Breaking news should obviously be a TV priority. However, that doesn’t mean an anchor/reporter neglects the power of the Internet to provide updates, take (verifiable) news tips and information from viewers using social media on smartphones, or jump on a laptop in the live van to write a quick blog post that provides more color and behind-the-scenes flavor than what can be presented in a broadcast.
If that reporter has a Flip camcorder or similar device to shoot video for immediate upload to the station Web site, all the better.
See? I feel more productive already. Where’s my contract — and my hair gel?
News on a Neighborhood Level
The late Tip O’Neill’s maxim, “All politics is local,” needs to be updated for a Web news context: All news is neighborhoods.
A few TV-station Web sites are linking to neighborhood blogs, which are popping up like dandelions in cities like Seattle. However, if there aren’t enough in your TV market, start your own. Make some calls to PTAs, churches, neighborhood associations. Find out from your own staffers who the active citizens are in their neighborhoods, and see if they’ll contribute. Set up Twitter/Facebook accounts for all the major neighborhoods in your market and get the conversation with your viewers there started.
Social media sets up a link-feed for you from neighborhood residents cluing you in to newsletters, smaller media outlets or private blogs. Your station, in turn, can send them information they might need regarding public services, faith-based initiatives, etc.
All this isn’t really breaking news. Blogs like Lost Remote have been talking about refocusing media on neighborhood for a while. So what’s taking so long? In a down economy, is there anything really to lose? You gain an engaged customer and maybe ad revenue from neighborhood businesses. Focus your coverage back to the atomic level; make the viewer a partner, not a lecture hall attendee. TV stations love their community affairs/consumer advocacy slogans like “On Your Side” or “Working for You.” Here’s a station’s chance to prove it.
More Web Work for Weary Reporters?
Reporters are already grumbling in TV newsrooms across the country. They now have to file Web versions of their stories in addition to all their other deadlines and duties. Forcing them to do something certainly guarantees motivated, happy employees, doesn’t it?
The management response might be, “They should be happy to be employed in the first place.” They should be, and probably are, but if they’re noticing a lot of empty chairs around them lately thanks to layoffs — and more work is being asked of those who remain — then they’re liable to check out that PR option sooner rather than later.
Instead, find out what they want to write about on a blog, and let them have at it. Maybe they’d like to cover a certain beat they think is being neglected. Maybe a city hall reporter who’s tiring of boring meetings would like a chance to write about the environment on the station Web site. If they dig up something new, let them break it on your Web site, then feed it back to the TV side for a packaged story.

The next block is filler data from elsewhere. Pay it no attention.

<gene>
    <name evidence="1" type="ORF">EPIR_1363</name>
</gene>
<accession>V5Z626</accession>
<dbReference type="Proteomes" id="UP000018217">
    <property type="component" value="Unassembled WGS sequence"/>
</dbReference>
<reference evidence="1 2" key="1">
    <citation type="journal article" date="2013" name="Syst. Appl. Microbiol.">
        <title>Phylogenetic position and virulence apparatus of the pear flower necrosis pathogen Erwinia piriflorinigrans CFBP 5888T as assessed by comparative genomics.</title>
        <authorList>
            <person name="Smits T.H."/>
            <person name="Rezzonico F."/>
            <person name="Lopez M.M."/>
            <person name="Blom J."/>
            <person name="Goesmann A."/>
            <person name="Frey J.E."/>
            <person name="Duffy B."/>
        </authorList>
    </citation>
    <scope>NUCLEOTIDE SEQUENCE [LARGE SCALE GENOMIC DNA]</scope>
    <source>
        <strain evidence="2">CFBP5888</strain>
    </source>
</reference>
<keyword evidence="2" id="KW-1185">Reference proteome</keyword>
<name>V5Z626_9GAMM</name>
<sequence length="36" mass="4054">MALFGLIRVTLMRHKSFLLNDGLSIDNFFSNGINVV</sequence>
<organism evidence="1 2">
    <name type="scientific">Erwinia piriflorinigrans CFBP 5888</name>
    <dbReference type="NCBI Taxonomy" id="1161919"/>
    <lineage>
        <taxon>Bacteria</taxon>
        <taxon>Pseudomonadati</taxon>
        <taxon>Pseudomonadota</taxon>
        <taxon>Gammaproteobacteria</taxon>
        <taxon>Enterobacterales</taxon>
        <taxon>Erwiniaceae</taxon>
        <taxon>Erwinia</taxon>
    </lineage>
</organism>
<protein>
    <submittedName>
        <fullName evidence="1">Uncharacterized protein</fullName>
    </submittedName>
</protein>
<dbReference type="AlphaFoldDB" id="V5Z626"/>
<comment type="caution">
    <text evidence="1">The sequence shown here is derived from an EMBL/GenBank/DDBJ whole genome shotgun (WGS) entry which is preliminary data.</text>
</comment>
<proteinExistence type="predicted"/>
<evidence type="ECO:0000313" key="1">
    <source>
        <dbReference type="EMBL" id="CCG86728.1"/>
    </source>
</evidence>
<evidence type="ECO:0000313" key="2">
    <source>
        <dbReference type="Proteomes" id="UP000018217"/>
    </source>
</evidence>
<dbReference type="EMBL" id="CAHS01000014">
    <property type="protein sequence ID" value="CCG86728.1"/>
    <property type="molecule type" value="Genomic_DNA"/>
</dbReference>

Me? I’d write about technology and the media, of course, and also set up recorded phone conversations with guests for audio podcasts on the Web. If I had access to the set and a satellite link, I’d do video interviews. I’d find a motivated, happy account executive in sales who could try to find me a sponsor.
Stop me if you’ve heard this in this space before: Reporters who still resist the tide of digital journalism should realize it’s the future, and embrace the change as a chance to keep storytelling. Blogging, social networking and digital media offer more paint on the news-gathering palette; different colors for providing a more compelling picture to your viewers.
Despite declining ad revenue and audience erosion caused by other media, including the Web, polls still show that most people get their news from TV. Audiences are trained to watch during breaking news like bad weather or disasters. Consultant-driven sweeps stories, endless crime coverage, and heat-seeking sensation send those audiences away.
Let me do smart news that’s Web-enabled, that has a better chance of starting a conversation with viewers, and I’ll sign up faster than the Enterprise can hit warp speed.
TechNewsWorld columnist Renay San Miguel started his journalism career with his hometown newspaper in Texas in 1979. He moved to television in 1985, anchoring, producing and reporting in Austin, Dallas and San Francisco before joining CNBC as a technology correspondent from 1997 to 2000. Following a stint with CBS MarketWatch, which included filing tech stories for the CBS Early Show, San Miguel joined CNN Headline News in 2001 as an anchor/tech reporter. He also contributed digital content for CNN.com. After his 2007 departure from CNN, San Miguel founded Primo Media and now freelances in television/online reporting and media consultation.